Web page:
Ah, the fascination of mushrooms, with their bizarre, alien quality. This group includes some real mushrooms I found and used as props and some I made. The first photgraph is of some mushroom houses that I made for a scene that was used in an educational reader illustration in 1979. To see more mushroom houses and read about the story in another post go here.
mushroom houses, 1979
Skip ahead 20 years to this photograph, which shows some of the first Blossom Fairies that I offered as kits in 1999.
Blossom Fairies on a mushroom, 1999
This is a pair of wee folk sitting in a cluster of mushrooms that were growing so fast that I had to run home and get my camera before they changed shape.
Wee Folk under mushroom, 2002
I molded the next mushroom from clay, glued kid leather on top and painted the leather red. For the photo shoot, I put some drops of glycerine on the mushroom to look like rain.
mushroom made from kid leather, 2005
This last one is from my up-coming book, Pocketful of Posies (Sept. 2010).
detail from "Pocketful of Posies" 2010
Note: See other posts in the Close-ups series archive here.
Here are 2 fabric relief pictures that incorporate the story of St. George and the Dragon. These pieces were personal projects and not made for an illustration job or to be published in a book. Both “George’s Chair” and “The Storyteller” illustrate the power of the imagination, one through reading a book and the other with storytelling.
The chair was made with worn upholstery fabric and sticks out about 1″ from the surface. It has a lace doily on top and the chair’s legs are polymer clay.
George’s chain mail hood is made from metallic fabric and his arms, legs and sword are wire wrapped with metallic thread. The princess has an acorn cap crown sprayed with gold paint.
Among my family treasures is a doll collection that came from my grandmother, Louise Salley Hartwell. My first name comes from my grandmother’s maiden name. As children, we weren’t allowed to touch most of the dolls, but just gaze at them high up in shelves. She found many of the dolls in her travels and collected them throughout her long life of almost 100 years. Here is a photograph of my grandmother on her Gramma Lou’s lap, with one of her sisters. Gramma Lou lived with the Salley family in Orangeburg, SC and taught all 5 daughters how to sew.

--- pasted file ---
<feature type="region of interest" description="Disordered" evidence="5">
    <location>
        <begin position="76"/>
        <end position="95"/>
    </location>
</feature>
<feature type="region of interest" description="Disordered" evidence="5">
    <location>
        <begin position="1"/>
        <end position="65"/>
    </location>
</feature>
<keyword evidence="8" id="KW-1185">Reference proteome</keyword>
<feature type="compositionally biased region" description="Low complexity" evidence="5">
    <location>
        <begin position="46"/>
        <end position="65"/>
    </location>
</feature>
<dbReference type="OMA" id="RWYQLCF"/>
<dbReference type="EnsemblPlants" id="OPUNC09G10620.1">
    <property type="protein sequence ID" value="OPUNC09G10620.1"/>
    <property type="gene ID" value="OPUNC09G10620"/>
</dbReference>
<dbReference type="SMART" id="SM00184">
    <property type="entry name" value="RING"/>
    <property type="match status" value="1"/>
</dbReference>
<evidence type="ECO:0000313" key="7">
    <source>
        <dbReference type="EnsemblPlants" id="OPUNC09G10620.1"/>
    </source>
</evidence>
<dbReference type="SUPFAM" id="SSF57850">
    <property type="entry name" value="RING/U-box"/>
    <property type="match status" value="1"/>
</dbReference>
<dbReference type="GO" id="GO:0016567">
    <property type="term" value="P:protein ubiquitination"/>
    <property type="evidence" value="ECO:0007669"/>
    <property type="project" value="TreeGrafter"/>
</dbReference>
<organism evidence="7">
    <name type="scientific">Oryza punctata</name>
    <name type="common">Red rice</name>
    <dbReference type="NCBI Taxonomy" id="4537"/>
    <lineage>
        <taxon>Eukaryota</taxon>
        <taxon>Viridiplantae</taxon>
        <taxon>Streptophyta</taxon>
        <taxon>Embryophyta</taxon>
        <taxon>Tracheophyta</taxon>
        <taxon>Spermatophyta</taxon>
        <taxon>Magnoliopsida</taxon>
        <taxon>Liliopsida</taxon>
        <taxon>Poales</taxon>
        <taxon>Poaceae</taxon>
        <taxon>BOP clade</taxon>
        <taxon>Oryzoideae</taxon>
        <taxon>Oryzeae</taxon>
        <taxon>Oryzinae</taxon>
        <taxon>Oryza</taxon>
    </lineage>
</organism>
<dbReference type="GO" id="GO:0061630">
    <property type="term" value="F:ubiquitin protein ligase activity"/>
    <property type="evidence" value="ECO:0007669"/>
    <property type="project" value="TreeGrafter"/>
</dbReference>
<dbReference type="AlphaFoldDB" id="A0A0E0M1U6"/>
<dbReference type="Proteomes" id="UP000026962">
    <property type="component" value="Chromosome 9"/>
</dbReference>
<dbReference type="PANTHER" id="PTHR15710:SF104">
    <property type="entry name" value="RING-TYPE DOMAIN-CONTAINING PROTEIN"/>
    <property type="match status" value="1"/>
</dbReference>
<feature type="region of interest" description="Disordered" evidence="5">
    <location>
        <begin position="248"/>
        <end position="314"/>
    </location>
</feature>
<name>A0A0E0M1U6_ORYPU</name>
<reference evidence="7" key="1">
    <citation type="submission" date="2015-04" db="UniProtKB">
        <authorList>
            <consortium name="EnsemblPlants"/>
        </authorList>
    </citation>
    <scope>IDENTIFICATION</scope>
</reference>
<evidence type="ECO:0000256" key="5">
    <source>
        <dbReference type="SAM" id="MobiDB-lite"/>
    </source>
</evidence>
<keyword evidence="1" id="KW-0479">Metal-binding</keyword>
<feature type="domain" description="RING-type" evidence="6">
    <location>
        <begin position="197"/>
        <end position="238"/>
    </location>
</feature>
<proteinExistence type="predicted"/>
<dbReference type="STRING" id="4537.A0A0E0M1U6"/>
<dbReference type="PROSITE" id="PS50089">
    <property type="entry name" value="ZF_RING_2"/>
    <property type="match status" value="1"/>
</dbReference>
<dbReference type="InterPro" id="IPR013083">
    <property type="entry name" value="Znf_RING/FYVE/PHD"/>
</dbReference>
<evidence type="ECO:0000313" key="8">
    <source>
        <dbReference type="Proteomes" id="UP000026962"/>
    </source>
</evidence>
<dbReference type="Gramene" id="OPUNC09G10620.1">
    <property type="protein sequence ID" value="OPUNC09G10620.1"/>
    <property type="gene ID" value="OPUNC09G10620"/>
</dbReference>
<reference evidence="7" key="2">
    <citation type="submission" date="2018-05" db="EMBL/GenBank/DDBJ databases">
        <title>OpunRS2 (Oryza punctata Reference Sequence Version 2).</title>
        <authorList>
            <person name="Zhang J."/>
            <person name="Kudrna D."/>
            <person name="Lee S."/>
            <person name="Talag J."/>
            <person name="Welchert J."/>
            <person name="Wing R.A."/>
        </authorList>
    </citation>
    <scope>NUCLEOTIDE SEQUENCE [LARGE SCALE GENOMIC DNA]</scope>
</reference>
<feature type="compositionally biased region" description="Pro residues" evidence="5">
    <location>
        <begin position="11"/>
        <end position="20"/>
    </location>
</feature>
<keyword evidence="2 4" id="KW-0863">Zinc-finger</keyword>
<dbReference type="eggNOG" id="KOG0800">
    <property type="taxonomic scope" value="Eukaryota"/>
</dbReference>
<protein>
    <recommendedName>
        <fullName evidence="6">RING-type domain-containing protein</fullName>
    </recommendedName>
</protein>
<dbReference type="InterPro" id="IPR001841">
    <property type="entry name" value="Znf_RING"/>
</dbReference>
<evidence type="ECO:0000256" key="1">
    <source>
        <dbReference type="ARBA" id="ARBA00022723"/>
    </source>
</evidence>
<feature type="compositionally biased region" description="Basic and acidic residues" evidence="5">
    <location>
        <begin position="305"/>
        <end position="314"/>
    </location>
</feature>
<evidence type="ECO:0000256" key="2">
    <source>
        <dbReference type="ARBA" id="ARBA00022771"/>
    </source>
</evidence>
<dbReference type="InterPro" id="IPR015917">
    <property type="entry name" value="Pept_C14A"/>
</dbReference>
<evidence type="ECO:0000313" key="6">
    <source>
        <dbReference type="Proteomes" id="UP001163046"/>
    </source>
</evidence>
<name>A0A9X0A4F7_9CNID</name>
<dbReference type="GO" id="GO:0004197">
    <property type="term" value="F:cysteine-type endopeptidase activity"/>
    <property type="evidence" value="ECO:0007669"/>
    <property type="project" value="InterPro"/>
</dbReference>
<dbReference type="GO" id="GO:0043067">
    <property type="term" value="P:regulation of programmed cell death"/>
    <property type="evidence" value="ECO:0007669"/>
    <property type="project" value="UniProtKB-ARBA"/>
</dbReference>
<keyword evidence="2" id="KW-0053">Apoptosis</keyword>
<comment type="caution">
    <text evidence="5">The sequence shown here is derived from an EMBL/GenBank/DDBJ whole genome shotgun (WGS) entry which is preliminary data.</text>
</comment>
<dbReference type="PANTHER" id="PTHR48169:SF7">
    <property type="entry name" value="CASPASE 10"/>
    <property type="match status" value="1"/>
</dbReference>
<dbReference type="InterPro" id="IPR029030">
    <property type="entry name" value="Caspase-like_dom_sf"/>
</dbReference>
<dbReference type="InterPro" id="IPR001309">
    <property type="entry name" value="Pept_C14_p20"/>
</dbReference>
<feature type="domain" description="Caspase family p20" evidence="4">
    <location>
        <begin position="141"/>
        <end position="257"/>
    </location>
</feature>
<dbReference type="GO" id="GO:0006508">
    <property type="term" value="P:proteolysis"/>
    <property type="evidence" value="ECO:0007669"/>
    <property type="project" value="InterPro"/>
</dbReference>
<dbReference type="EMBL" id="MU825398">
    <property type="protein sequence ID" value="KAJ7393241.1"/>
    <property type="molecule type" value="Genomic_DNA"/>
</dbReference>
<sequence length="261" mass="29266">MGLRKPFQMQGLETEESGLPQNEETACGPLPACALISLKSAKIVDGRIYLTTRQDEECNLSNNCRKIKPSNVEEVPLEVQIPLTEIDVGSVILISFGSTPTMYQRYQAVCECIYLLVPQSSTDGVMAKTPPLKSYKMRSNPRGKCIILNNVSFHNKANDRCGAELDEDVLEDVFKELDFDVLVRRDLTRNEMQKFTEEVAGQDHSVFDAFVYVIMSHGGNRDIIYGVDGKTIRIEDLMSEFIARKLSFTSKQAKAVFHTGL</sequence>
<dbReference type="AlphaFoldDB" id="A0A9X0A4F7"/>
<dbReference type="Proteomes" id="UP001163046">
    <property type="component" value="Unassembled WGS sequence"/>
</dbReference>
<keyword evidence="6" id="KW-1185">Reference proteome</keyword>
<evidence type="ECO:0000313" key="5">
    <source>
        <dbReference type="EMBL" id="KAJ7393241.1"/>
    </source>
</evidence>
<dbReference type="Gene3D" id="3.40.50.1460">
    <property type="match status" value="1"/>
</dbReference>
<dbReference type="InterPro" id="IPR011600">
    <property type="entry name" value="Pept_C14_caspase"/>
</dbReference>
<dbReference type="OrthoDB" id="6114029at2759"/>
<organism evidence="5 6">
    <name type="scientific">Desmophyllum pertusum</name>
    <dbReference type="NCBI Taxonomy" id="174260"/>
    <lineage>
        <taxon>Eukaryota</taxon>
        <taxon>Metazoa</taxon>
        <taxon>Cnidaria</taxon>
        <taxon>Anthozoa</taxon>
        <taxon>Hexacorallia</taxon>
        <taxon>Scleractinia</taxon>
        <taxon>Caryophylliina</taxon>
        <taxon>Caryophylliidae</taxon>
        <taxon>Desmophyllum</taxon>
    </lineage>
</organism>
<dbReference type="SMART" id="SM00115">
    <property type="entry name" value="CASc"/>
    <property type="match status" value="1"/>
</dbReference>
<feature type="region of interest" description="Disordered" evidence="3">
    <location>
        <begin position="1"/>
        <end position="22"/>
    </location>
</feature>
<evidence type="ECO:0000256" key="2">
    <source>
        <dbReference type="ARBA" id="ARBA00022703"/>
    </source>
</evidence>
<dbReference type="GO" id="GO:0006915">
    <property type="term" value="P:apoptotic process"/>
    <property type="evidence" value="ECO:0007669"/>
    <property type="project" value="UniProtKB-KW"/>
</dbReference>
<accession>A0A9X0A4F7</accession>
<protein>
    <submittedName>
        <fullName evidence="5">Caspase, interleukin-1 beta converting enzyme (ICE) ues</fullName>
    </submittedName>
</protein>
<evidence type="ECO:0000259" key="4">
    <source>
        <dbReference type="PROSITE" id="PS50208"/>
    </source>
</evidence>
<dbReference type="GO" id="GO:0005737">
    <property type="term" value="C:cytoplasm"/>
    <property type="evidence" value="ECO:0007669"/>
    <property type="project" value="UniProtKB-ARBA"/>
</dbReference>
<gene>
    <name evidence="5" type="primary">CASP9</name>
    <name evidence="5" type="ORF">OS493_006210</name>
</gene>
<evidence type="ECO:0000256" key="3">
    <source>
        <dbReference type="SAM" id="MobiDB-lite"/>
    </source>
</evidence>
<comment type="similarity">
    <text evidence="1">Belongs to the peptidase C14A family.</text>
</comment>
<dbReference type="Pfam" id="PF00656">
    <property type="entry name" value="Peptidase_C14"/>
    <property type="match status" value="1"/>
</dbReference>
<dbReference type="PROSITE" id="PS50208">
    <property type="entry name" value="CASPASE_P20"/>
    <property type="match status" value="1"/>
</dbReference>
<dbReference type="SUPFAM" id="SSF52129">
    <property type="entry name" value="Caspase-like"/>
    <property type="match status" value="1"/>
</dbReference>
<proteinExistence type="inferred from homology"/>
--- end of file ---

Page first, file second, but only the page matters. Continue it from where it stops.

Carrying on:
my grandmother, Louise Salley Hartwell, on lap (1892)
Here’s a group shot of some of the dolls from the collection.
from my grandmother's doll collection
This wooden doll is about 10″ tall and most likely has been in the family its whole life. I have no information about her, but she looks very old.
Her face is painted simply, but with an intense expression and it looks like moths have eaten her wool felt hat.
Inside the silk dress hem is a cloth tag that has this written: 35-25:100-M in red ink. Her legs and arms are simple wooden pegs.
She has such a delicate little sliver of a nose attached to the wooden head.
Wee Folk Studio went to the May Day Fairie Festival for a few years when we were still making fairy kits. We set up a tent and displayed many fairy related items. There were Blossom fairy kits, Ltd. edition dolls, note cards and books for sale. We don’t sell at fairs anymore, so we won’t be there this year, but I highly recommend going if you are at all interested in fairies and fantasy. The fair will be held April 30 – May 2nd this year at Spoutwood Farm in Pennsylvania.
Along with the 12 x 15 canvas tent, we transported a trailer full of trees, branches and vines to make an arched entryway. For me, decorating the tent , inside and out was as much an art project as making miniature dolls and illustrations.
Inside our tent, we set up tables and hung ivy and flower garlands. Here I am, early in the display phase, with the tree stump base.
We brought boxes of moss to use around the tree stump display, which I sprayed with water all weekend.
Some customers came in wearing these wonderful bark back packs. They said that they made them at a workshop.
This wooden rabbit has been around since my childhood and may have been my father’s toy in the 1920’s. The front leg joints have been repaired with a knotted cord. At about 4″ long, it’s easily held and manipulated by a child. I love the simple and durable form.
Thank you to all of you who read the 5-part story about my first book, The Way Home. Congratulations to the 3 winners of the giveaway! Nancy, Nikki and Carol have been selected at random and will each receive a signed copy of The Way Home. I had a lot of fun piecing together the past and would like to continue writing more stories about my other books, so keep visiting!